The City of Cape Town plans to build a permanent desalination plant capable of producing 50-million litres of water per day by 2026. The project will cost R1.8-billion.

The City said that its Water Strategy is already in action as 15-million litres of groundwater is added to the water supply daily via the Table Mountain Group Aquifer. The strategy also includes other projects like the desalination plant, alien vegetation clearing, the augmentation of the Berg River and water reuse.

Mayco Member for water and waste services, Xanthea Limberg told the Cape Argus that “[t]he temporary desalination plants at Strandfontein and Monwabisi were constructed as emergency water supplies at the height of the drought crisis have both been decommissioned by the contractor in terms of contractual requirements.”

The Strandfontein desalination plant provided 3.8 billion litres of water, over a period of two years, before it was decommissioned in June 2020. At the time, the City said that it gained valuable knowledge through ‘hands-on’ experience of this alternative water technology.

Limberg said that the City will incorporate this experience into the planning and operation of the larger permanent desalination plant, which is provisionally programmed to start producing water by the end of 2026.

“The fixed component of the [water] tariff covers approximately 20% to 25% of the water costs. If this was dropped, the consumptive tariff would have to be increased to compensate. No profit is made from the sale of water, and the City strives to keep costs as low as possible,” said Limberg.

Kirsty Carden, the interim director of the University of Cape Town (UCT) Future Water Research Institute, told the Argus that the City’s need for a permanent desalination plant would depend on how much the demand for water in the city changed over time.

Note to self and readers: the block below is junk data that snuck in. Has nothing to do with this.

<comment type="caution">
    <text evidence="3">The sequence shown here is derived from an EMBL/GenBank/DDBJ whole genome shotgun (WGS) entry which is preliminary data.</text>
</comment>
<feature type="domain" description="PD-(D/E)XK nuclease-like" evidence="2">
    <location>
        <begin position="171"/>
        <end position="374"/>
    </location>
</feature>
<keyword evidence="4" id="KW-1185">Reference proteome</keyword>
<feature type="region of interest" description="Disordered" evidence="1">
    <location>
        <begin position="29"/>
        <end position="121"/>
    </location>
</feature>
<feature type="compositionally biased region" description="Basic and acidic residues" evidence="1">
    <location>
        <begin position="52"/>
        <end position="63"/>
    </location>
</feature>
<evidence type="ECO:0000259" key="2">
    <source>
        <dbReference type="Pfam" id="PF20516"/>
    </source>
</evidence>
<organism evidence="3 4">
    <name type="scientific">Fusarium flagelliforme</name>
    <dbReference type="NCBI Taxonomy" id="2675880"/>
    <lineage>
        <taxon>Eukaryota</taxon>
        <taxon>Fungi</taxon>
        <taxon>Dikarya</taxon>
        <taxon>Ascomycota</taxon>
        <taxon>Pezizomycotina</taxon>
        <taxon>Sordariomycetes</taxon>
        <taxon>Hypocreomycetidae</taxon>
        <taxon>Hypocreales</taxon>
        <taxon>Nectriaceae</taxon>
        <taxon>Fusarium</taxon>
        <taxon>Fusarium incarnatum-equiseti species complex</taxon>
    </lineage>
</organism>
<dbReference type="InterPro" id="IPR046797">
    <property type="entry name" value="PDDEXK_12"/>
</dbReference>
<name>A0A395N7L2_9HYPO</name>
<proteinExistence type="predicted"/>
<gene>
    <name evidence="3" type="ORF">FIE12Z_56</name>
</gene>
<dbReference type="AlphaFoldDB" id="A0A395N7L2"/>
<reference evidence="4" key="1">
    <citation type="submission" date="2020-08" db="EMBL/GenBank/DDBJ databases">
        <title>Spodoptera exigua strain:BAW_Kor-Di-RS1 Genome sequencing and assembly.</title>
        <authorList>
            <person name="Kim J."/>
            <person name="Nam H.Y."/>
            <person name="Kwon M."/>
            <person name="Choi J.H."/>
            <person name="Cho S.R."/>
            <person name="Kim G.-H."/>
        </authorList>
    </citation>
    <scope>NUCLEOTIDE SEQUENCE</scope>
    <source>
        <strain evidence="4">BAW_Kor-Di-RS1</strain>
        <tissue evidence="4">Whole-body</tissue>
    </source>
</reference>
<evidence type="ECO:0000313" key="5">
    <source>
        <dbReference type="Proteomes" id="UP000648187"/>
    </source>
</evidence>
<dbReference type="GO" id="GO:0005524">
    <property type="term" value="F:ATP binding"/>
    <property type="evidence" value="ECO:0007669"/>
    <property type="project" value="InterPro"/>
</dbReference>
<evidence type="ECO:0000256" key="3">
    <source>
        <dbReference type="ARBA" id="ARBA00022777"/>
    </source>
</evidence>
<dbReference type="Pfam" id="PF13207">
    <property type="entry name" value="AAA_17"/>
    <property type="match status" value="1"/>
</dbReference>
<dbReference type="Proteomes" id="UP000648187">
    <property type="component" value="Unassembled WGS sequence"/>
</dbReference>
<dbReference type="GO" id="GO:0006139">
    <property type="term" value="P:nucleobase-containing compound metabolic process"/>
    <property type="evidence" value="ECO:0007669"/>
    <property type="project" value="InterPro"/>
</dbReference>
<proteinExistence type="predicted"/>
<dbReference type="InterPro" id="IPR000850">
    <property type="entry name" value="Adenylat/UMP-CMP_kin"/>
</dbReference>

She added that the ‘Day Zero’ crisis highlighted how fragile a water system that is dependent on one source — rain-fed surface water, in the Cape Town’s case — can be, while calling attention to the need for diverse water resources.

The future of Cape Town’s water supply

The desalination project is one of the measures laid out in the City’s Water Strategy that was developed in the context of the three-year ‘Day Zero’ drought that Cape Town experienced between 2015 and 2017.

The City claims the strategy, which is informed by lessons learnt in the past, is a ‘road map towards a future in which there will be sufficient water for all’.

The City’s Water Strategy projects. The Table Mountain Aquifer, which is currently providing 15m litres is listed. The proposed permanent Desalination plant is slated to commence water production in 2026. Picture: City of Cape Town.

“In the medium and long term, desalination is very likely to become an increasingly significant share of the mix because it is scalable and not dependent on rainfall,” said the City.

While desalination and the infrastructure required for other ‘more expensive’ types of water supply may not be used all the time, the City says that the investment will not be wasted, as “all water schemes provide insurance against periods of low rainfall, which may become more frequent and more severe as a result of climate change.”

They also contend that the added cost of more expensive water supplies will be easier on the pocket than the cost of severe water restrictions.

The investment in new and diverse water sources, such as groundwater, wastewater reuse and desalination, will increase the cost of water by approximately R2,50 per month per person living in Cape Town, according to the City. “[This] is much less than the cost of a single bottle of water or cooldrink,” they say.

Picture: Twitter/@CityofCT

Article written by